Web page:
Linux Servers - memory monitoring demystified

Linux servers have unique performance and usage metrics.   What are the critical metrics that should be tracked with Linux Server monitoring software?  Let’s investigate.

Having reliable information about the system memory used is vital for capacity planning, maintaining the integrity of your servers and more.

As the one responsible for maintaining the systems that runs the business applications and services, System Administrators need to monitor their memory consumption constantly.


Linux - specific memory metrics

Total

The amount of memory that can be used by programs. The value is obtained by subtracting a few reserved bits and the kernel binary code from the amount of physical RAM available on the system.

Free

The physical memory not used by any programs. It is normal for the Free memory to be a small percentage of the Total memory - even if the amount of Free memory is relatively low it is considered to be quite normal, but it is still a good idea to keep an eye on the critical thresholds.

Shared

The amount of memory used for passing data between programs - a program can store some data in the shared memory, and other programs (when permitted) can access this data. You can check what the maximum allowed is using ipcs -lm, and monitor if the current amount of Shared memory used reaches this limit.

Buffers

The memory used by kernel buffers for temporarily storing the metadata of the files and data residing under the page Cache. Usually there is no need to monitor the Buffers memory, since it is freed automatically when needed.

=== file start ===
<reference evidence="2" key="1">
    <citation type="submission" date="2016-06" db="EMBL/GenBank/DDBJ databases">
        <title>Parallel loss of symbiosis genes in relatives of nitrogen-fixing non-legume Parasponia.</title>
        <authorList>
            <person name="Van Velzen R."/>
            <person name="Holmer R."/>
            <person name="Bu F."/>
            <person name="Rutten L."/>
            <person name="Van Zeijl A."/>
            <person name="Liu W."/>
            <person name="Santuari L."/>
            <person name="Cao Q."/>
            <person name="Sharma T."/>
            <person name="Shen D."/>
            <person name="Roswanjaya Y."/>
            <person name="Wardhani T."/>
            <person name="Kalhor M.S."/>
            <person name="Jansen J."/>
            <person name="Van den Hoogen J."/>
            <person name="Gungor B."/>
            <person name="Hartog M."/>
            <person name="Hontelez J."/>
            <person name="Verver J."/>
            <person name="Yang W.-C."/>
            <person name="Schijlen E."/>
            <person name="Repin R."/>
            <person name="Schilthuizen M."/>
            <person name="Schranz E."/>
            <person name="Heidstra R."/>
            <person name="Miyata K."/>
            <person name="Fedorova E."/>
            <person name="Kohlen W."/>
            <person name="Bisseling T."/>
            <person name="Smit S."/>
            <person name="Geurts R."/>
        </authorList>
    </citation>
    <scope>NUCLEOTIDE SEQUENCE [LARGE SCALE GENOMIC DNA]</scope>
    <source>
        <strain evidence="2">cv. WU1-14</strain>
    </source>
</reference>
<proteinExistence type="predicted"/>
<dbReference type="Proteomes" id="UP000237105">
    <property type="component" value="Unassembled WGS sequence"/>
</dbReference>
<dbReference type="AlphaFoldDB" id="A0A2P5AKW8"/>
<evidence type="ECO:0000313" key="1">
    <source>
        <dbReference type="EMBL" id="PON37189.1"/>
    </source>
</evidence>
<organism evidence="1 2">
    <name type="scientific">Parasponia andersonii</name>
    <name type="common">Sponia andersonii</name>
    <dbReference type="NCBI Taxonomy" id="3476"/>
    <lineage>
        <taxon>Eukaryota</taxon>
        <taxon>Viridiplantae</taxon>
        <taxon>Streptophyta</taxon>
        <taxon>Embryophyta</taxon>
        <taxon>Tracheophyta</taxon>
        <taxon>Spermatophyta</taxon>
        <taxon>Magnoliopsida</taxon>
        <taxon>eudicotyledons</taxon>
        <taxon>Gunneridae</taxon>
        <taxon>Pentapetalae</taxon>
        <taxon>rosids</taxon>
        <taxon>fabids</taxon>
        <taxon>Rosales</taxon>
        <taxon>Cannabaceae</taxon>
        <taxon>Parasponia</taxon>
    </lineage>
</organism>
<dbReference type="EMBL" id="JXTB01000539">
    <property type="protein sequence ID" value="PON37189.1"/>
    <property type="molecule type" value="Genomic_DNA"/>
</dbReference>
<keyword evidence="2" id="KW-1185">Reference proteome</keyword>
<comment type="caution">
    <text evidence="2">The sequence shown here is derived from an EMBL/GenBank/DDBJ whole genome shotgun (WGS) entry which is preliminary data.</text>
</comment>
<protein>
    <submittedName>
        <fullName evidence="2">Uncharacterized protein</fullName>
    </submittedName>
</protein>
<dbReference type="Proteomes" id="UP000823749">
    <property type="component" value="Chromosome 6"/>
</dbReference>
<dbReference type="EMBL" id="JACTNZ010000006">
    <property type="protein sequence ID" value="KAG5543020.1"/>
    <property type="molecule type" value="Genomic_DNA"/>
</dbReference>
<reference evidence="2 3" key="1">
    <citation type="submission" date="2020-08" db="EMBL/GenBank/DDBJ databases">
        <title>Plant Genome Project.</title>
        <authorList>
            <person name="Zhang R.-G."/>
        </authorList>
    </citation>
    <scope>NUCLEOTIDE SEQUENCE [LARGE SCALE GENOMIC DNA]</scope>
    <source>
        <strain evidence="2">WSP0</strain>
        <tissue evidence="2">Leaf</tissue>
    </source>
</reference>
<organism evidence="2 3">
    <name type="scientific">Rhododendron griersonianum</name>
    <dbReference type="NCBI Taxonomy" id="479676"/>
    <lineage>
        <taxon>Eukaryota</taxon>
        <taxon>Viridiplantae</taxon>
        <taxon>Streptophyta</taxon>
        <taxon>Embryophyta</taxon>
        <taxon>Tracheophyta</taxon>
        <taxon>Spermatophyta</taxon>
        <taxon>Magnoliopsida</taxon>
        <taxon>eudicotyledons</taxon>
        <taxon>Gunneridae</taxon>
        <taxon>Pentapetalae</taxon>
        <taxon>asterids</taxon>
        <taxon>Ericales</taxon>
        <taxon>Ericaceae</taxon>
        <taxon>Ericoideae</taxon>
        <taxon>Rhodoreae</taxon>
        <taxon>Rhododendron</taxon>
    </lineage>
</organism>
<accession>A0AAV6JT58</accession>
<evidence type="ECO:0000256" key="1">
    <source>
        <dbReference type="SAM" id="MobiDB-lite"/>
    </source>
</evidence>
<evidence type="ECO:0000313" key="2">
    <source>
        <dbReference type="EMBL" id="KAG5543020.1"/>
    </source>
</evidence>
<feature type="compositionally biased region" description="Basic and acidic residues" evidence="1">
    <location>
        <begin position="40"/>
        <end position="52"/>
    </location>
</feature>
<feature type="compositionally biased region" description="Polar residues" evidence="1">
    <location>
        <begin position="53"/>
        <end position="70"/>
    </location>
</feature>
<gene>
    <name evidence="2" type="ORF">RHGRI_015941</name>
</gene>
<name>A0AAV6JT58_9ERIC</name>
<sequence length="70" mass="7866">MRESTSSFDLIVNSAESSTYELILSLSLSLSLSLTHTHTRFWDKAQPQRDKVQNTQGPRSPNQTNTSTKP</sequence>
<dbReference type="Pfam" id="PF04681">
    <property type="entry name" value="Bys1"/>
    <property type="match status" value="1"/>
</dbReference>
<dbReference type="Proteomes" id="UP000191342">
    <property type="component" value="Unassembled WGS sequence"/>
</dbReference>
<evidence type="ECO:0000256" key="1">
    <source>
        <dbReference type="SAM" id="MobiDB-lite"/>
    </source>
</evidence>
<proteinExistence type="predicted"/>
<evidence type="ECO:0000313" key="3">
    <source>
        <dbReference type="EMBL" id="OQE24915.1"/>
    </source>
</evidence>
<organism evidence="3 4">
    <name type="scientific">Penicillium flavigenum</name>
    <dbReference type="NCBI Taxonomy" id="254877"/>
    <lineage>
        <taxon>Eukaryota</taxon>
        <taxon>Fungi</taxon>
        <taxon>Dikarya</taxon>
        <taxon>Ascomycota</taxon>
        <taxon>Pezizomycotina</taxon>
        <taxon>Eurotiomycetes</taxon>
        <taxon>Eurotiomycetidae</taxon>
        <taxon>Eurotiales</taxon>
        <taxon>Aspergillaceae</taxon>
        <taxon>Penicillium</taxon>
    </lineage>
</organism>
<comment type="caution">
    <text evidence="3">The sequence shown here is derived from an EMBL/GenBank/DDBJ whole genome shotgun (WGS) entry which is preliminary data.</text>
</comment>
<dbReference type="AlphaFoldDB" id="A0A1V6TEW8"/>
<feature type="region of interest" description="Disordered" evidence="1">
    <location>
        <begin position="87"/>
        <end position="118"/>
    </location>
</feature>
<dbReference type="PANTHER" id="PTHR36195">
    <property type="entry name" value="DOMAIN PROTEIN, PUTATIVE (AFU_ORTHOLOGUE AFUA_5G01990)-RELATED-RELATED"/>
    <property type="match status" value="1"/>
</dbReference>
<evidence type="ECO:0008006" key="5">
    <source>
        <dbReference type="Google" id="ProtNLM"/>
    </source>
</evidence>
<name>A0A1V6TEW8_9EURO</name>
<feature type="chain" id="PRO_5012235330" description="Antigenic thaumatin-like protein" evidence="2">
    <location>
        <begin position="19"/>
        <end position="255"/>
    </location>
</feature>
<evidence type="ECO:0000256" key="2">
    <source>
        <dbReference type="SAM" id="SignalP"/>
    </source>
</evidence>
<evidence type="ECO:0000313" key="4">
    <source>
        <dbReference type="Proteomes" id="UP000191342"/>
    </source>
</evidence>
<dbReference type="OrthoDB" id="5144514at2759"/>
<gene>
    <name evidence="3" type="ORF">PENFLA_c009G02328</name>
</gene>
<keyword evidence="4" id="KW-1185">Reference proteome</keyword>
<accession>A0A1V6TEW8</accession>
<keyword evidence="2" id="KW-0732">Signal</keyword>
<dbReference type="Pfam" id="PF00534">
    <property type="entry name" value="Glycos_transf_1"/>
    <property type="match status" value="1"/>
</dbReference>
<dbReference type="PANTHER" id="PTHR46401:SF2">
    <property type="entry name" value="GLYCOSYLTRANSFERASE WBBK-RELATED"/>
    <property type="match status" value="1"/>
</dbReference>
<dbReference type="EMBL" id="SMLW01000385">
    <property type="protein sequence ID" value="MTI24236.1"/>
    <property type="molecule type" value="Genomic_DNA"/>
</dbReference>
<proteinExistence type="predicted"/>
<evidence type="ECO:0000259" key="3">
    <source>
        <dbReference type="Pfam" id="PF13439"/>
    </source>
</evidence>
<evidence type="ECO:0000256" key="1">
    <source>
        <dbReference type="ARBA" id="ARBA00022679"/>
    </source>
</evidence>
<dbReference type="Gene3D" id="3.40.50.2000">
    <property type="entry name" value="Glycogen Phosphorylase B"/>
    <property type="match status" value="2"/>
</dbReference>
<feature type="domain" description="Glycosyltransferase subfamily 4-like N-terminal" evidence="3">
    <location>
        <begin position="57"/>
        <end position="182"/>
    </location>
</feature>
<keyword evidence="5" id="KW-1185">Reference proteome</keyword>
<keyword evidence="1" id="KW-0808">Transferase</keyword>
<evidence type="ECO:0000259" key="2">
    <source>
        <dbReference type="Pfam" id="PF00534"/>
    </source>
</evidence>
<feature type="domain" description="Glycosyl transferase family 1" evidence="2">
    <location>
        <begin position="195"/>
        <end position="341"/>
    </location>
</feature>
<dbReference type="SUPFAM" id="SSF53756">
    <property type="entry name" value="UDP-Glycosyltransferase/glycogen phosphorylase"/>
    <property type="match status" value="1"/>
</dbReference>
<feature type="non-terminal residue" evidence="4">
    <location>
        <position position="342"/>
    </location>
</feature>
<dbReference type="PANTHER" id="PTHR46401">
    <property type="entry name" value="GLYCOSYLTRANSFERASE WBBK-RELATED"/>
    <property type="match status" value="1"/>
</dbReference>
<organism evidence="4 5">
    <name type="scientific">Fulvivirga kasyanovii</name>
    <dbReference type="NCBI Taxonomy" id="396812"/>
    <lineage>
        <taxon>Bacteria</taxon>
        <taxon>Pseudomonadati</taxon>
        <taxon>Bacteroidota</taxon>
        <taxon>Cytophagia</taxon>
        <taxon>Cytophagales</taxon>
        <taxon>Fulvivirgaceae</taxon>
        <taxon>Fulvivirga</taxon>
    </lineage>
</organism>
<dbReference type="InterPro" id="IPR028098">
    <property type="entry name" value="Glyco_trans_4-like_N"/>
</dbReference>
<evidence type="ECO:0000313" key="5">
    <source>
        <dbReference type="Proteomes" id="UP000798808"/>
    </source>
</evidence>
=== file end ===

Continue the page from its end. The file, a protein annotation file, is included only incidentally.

Cache

The memory used by the page cache. Keeping a page cache in (otherwise unused) portions of the main memory allows quicker access to the contents of cached pages, thus improving the overall performance of the system. As with the Buffers memory, there is usually no need to monitor the Cache memory, but is nonetheless valuable to have insights into the status.

Used

A value calculated by subtracting the amount of Buffers, Cache, and Free memory from the Total memory. Since it is normal for the Used memory to be close to the Total memory, there is no need to monitor if the amount of used memory is high. As with Cache value, however, it is useful to have insights into this metric.

Available

The estimated amount of memory that can be used for starting new programs without swapping. The mechanism for calculating the Available memory is part of the Linux kernel.

It is important to monitor the available memory, and set up appropriate  notification when it gets low, so that preventative measures and corrective actions can be taken.

In general, for Linux,  it is recommended to monitor if the available memory falls to a small percentage of the total memory, for instance 5% or less.  You might also monitor the shared memory consumption, and optionally consider changing the maximum allowed shared memory on the system.

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Author: Rossen Karaivanov